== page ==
On Tuesday night, the once-mighty AC Milan were eliminated from the Coppa Italia by Lazio, their second defeat in four days at the hands of the Roman club. While the domestic knockout competition is largely viewed with disdain by Italian football's biggest sides, this season it represented the best hope the Rossoneri had of qualifying for Europe.
Having missed out this term, they can ill afford to do so again next year, both in terms of financial gain and prestige, as the reputation of this ailing giant continues to suffer.
Down in 11th place in Serie A, Milan are already a staggering 23 points behind leaders Juventus and 10 away from the Champions League places. Indeed, more telling than the fact that fourth-placed Lazio were able to leave San Siro with a win was the gulf in quality between the two sides.
Stefano Pioli proved far too savvy for Pippo Inzaghi, comfortably out-coaching him despite having a man sent off in the first half and benefiting from a well-constructed squad possessing far greater quality than Milan's.
The problems are vast and far-reaching, laid bare in a stinging statement by the club's Ultra groups this week. In it, the Curva Sud lamented "a transfer strategy made up of vastly overpaid free agents" resulting in "a low-level squad presented as if it's the best side in the world."
It's hard to argue: Milan have borrowed the likes of Fernando Torres and Alessandro Matri while watching great players like Thiago Silva and Zlatan Ibrahimovic be sold on.
Citing the restrictions of Financial Fair Play, Silvio Berlusconi has withheld serious investment, instead holding countless "crisis summits" with his club's management team which result in no action being taken.
The most recent ended with a "hip hip hooray" chant for Inzaghi, despite the coach winning just six of their 20 league games thus far. They have taken just one point from four matches in 2015, their worst start to January in 74 years.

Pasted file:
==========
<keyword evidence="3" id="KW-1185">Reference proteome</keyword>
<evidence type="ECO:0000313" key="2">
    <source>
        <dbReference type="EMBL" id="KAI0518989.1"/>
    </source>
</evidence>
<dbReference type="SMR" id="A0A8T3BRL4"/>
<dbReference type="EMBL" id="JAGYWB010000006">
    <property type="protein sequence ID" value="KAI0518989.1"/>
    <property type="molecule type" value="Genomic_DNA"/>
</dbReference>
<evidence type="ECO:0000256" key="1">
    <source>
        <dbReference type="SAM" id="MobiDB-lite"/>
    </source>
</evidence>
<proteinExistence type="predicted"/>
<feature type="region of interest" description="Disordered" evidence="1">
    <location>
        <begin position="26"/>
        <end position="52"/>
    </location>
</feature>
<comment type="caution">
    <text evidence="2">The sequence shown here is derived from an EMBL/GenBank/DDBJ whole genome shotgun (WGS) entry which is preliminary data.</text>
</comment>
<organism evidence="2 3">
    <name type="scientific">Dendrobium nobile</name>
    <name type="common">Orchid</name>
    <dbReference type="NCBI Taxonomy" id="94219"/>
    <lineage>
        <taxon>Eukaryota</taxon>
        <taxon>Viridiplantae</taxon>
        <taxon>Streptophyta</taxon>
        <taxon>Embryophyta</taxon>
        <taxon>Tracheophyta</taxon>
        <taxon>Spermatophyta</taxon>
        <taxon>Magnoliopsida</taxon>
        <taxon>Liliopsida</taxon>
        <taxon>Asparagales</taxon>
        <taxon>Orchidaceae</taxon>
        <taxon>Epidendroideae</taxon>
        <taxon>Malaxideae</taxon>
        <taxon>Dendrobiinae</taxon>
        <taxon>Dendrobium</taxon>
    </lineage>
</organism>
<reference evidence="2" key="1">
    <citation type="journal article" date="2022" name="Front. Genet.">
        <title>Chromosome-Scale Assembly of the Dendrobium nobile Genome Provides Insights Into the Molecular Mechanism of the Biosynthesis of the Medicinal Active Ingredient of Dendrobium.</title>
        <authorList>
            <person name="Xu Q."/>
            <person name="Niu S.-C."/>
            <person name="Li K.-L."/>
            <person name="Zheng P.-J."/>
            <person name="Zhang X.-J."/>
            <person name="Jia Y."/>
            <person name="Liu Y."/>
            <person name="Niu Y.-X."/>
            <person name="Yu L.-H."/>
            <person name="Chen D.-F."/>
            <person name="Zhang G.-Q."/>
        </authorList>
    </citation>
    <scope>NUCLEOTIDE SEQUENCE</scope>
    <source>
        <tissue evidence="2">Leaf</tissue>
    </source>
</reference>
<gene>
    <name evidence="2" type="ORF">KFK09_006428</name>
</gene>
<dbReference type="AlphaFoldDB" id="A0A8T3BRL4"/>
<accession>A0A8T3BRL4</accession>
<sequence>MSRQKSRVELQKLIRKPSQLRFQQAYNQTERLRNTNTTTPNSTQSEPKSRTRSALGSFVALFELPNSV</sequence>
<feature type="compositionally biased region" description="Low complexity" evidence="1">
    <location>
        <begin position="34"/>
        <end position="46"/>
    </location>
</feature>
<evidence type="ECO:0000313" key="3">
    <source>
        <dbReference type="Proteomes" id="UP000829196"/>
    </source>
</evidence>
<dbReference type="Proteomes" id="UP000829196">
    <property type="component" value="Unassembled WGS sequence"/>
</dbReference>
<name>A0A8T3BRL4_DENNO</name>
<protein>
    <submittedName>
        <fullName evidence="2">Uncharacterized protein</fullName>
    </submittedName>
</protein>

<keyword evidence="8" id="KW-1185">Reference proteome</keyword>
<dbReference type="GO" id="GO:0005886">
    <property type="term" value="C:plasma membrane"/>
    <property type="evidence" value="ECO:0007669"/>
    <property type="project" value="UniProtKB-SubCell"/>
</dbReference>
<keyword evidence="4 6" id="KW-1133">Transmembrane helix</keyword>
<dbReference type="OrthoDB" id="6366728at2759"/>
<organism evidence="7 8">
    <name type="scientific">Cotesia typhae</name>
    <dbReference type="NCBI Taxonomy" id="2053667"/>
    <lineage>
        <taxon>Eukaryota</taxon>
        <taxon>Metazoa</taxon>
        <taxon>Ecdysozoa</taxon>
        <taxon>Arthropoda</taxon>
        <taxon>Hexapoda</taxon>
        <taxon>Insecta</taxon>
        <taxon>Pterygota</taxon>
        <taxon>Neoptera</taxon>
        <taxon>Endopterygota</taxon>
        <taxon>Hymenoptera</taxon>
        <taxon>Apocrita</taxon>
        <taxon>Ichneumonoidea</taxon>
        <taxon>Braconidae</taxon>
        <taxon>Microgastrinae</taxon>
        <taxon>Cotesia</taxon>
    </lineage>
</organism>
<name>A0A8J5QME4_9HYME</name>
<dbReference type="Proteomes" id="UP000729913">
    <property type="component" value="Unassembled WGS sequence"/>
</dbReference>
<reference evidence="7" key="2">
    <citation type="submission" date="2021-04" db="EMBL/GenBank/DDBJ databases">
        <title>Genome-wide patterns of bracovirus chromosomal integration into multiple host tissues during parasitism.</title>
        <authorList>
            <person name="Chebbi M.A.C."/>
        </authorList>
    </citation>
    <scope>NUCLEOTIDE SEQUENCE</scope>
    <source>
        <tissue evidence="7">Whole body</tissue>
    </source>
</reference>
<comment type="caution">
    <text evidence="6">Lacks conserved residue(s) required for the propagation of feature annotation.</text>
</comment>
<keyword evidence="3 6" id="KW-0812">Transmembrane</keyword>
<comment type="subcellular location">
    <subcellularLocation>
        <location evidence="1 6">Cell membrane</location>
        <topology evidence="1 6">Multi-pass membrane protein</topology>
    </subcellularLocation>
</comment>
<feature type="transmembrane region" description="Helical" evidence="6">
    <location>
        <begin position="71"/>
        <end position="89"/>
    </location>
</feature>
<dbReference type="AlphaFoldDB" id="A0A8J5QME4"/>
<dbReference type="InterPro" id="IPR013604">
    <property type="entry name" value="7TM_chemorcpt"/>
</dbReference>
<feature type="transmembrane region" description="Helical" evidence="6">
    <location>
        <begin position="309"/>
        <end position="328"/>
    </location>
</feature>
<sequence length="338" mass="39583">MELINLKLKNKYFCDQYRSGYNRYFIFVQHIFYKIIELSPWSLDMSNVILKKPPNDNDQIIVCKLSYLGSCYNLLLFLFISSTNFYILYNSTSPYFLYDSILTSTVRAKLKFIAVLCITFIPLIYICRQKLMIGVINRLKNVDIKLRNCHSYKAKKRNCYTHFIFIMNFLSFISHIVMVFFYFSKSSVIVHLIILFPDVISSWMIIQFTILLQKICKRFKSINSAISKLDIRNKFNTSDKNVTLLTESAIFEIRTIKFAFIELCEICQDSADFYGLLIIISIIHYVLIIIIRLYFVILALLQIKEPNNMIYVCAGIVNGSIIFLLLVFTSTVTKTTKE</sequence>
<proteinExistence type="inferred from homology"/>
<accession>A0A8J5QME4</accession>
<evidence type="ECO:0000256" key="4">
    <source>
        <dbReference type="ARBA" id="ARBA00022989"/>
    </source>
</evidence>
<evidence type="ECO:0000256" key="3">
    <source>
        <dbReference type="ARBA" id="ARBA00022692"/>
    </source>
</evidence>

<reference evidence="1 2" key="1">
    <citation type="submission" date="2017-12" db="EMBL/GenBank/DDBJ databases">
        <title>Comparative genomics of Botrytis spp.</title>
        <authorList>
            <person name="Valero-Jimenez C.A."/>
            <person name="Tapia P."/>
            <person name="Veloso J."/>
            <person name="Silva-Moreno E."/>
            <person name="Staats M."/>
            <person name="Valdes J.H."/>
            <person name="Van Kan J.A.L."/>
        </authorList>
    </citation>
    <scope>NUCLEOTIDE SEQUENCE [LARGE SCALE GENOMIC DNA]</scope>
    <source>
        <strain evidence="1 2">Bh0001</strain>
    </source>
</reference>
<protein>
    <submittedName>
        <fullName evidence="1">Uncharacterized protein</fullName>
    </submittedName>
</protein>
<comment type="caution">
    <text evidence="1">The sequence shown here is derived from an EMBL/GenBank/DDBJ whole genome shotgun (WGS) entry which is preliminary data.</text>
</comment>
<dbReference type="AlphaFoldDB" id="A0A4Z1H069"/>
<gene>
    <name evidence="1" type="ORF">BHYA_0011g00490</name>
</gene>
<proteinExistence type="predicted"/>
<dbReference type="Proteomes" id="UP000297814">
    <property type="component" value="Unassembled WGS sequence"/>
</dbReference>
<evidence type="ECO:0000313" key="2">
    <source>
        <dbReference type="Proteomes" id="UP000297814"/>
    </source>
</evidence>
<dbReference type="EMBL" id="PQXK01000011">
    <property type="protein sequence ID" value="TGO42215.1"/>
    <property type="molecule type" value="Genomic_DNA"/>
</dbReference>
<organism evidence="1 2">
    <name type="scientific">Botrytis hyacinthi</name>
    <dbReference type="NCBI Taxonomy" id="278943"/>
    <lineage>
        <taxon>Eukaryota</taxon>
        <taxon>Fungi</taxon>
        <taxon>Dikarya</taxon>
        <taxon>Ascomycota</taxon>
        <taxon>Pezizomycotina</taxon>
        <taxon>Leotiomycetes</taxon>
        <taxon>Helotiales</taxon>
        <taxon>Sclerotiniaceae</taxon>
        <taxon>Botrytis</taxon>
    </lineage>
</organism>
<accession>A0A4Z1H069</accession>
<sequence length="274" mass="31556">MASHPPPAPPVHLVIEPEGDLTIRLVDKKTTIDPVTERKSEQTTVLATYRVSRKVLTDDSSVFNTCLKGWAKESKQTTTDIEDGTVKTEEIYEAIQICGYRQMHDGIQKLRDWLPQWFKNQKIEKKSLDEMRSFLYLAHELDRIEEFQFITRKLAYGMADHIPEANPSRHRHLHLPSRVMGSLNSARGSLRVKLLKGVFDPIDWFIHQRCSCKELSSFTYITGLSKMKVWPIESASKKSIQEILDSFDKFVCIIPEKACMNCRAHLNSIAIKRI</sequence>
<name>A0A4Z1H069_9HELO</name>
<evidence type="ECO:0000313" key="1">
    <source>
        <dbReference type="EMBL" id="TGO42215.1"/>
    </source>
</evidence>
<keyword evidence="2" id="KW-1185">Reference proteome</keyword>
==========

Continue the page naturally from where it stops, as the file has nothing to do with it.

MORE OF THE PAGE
Inzaghi is winning fewer games than Massimiliano Allegri and Clarence Seedorf, both of whom were eventually sacked. But it's hard to blame the 41-year-old: like Seedorf, he's nowhere near experienced enough to shoulder the burden he is now asked to carry.
One need only look to Roma to see the benefit of employing a coach with a history of success. The Giallorossi, who floundered under Luis Enrique and Aurelio Andreazzoli, went instead for a proven manager in Rudi Garcia.
A title-winner at Lille, the Frenchman led Roma to their best season in years, winning a Champions League berth and mounting a serious title challenge against Juventus.
Milan don't need a beginner, they need an expert. With Inzaghi's job now seemingly on the line it's no surprise to see Milan heavily linked with Luciano Spalletti.
The beguiling Spalletti
One of the peninsula's most romanticised and adored coaches, Spalletti left Roma in 2009 and his reputation has grown exponentially in exile.
A five-year spell with Zenit Saint Petersburg ended in March last year; he won two league titles and reached the knockout phase of the Champions League before his relationship with the Russian club soured.
Having risen to prominence at the turn of the century by leading Empoli from the third tier to the top flight, then guiding Udinese to a fourth-place finish, Spalletti truly made his name at Roma.
True, his four-year stint yielded just two Coppa Italia victories, but his free-flowing, constantly attacking team was simply wonderful to watch - and tactically groundbreaking.
Spalletti's Roma started life playing 4-2-3-1, which evolved through necessity and ingenuity into a hipster-delighting 4-6-0.